Theater Cancels 'Gone With the Wind' Screening Due To Film Being 'Insensitive'

Image result for gone with the wind 600x200

WREG has the official statement from Orpheum cinema:

While title selections for the series are typically made in the spring of each year, the Orpheum has made this determination early in response to specific inquiries from patrons. The Orpheum appreciates feedback on its programming from all members of the mid-south community. The recent screening of Gone With the Wind at the Orpheum on Friday, August 11, 2017, generated numerous comments. The Orpheum carefully reviewed all of them. As an organization whose stated mission is to ‘entertain, educate and enlighten the communities it serves,’ the Orpheum cannot show a film that is insensitive to a large segment of its local population.

Orpheum’s Facebook page event for the August screening has users saying the film is “racist.” Another notable comment has somebody saying “slowly but surely, we will rid this community of all tributes to white supremacy.” Dear god...whats next, "Saving Private Ryan" is too white? 

Will this controversy lead to heated debate? It won't, because you can't have a debate with people who think their moral and political certitude justifies destroying and debasing cultural artifacts and institutions. It would be like trying to explain to the true believers in the Khmer Rouge why shutting down schools and libraries and forcing people to live on collective farms was a bad idea. If you think the backlash to this kind of sanctimonious posturing is bad now, you ain't seen nothing yet.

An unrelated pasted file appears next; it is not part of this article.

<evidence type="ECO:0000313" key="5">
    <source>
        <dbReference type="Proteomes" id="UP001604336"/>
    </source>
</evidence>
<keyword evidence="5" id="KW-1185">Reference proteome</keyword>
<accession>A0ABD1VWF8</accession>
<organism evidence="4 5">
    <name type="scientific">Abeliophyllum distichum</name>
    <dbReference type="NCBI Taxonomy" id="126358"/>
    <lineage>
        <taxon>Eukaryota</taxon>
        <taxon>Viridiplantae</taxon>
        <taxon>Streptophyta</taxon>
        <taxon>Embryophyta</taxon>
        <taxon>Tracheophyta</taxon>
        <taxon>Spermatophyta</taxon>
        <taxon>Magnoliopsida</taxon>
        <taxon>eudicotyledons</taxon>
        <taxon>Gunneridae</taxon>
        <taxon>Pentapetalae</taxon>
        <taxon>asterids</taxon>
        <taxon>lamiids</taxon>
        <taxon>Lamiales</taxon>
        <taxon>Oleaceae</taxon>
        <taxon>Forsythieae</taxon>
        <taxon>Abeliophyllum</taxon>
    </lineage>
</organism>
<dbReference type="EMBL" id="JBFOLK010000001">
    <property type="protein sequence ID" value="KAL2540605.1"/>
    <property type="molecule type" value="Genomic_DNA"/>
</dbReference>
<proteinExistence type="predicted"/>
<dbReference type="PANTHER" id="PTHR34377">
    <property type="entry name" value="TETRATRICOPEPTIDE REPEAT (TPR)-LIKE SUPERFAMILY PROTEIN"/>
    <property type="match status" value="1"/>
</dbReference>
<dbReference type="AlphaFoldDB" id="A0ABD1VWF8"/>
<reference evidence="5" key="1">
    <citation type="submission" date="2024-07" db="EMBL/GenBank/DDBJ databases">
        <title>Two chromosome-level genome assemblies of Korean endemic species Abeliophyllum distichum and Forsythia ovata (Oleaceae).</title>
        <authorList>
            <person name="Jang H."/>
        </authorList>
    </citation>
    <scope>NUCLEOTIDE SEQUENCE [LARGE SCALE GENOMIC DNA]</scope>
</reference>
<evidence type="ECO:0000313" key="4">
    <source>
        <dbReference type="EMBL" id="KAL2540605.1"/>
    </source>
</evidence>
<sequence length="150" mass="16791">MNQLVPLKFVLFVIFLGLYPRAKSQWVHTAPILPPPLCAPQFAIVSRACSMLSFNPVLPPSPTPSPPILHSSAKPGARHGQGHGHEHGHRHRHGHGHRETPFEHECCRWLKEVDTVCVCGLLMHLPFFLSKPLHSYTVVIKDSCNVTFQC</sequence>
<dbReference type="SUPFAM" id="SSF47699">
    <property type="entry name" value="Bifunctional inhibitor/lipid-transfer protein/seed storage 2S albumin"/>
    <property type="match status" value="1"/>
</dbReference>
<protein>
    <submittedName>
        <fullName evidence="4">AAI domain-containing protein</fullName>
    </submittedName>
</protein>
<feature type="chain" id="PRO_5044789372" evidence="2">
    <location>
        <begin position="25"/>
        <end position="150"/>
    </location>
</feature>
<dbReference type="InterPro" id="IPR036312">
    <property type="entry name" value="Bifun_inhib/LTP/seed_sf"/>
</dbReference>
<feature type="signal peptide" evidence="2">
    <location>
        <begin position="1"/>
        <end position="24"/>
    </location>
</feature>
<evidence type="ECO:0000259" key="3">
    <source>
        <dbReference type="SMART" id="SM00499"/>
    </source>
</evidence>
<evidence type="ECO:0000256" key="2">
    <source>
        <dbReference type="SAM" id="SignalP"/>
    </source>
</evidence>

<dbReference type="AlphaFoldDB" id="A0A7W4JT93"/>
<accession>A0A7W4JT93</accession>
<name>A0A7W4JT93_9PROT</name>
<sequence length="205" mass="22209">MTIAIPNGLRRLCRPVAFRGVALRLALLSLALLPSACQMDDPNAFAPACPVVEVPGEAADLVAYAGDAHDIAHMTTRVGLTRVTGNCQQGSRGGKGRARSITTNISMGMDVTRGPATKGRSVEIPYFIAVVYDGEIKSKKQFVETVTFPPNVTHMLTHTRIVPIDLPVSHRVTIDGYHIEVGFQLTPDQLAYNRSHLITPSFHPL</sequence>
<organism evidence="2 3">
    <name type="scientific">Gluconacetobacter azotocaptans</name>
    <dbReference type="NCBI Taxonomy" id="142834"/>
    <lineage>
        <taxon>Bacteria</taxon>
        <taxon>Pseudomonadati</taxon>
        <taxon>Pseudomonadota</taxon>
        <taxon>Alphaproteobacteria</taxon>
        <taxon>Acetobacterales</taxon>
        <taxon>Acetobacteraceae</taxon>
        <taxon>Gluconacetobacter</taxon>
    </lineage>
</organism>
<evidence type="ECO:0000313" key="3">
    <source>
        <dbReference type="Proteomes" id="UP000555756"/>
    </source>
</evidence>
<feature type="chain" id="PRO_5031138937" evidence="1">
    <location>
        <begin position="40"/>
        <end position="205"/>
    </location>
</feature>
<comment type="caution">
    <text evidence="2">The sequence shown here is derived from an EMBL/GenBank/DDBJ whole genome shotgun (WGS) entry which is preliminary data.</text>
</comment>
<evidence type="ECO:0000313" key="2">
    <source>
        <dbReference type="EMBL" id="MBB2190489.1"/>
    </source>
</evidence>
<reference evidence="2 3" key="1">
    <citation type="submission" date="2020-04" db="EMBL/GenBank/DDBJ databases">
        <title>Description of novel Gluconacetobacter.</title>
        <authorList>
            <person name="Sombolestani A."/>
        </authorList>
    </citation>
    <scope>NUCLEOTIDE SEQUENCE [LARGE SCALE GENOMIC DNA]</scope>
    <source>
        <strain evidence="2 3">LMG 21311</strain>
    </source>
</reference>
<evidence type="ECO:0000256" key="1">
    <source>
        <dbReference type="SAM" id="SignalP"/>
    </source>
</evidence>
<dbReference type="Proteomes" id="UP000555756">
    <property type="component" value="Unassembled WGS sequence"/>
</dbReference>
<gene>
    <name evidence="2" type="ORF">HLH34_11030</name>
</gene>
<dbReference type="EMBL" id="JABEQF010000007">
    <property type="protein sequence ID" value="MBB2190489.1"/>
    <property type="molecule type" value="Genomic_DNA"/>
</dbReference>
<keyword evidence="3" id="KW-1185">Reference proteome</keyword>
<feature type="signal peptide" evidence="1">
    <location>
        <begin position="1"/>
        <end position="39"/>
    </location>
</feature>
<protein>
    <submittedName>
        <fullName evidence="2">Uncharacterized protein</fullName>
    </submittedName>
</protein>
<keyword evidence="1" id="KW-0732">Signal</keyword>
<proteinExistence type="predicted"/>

I haven't watched the movie for a long time, but, if I remember correctly, the film is not at all wildly racist. The main story line revolves around relationships rather than praising the South, the Confederacy, and slavery. Those themes come up in the background of the story, but it's nowhere near the main theme at all. It has nothing to do with the glorification of the antebellum plantation society but instead deals with universal themes of love and betrayal. The setting could have been in any other era or even without any historical context and it would still be the same story. The film is true to the era when a person wouldn't frown upon slavery and would support the South (I would think), but I don't remember there being any politically motivated messages, such as how the South was right, how the North was wrong, or how slavery was the bees-knees.

It'll be interesting to see if, in a decade or so, "Gone With the Wind" becomes as taboo as "The Birth of a Nation," D.W. Griffith's towering but reactionary slab of racism, with film students being the primary judges for Scarlett O'Hara's plight. God help us all. I say, reluctantly, no, because while the film does romanticize the old plantation lifestyle to some extent, it's hardly as deliriously racist as Griffith's Nation, after all, the film's odious racism vilified black people and glorified the Ku Klux Klan. There's also the case of Gone With the Wind's Hattie McDaniel who did win an Academy Award for Best Supporting Actress after all, though she couldn't attend the ceremony because, you know, 1939.

Edit: McDaniel did, in fact, make it to the ceremony that year. Video proof.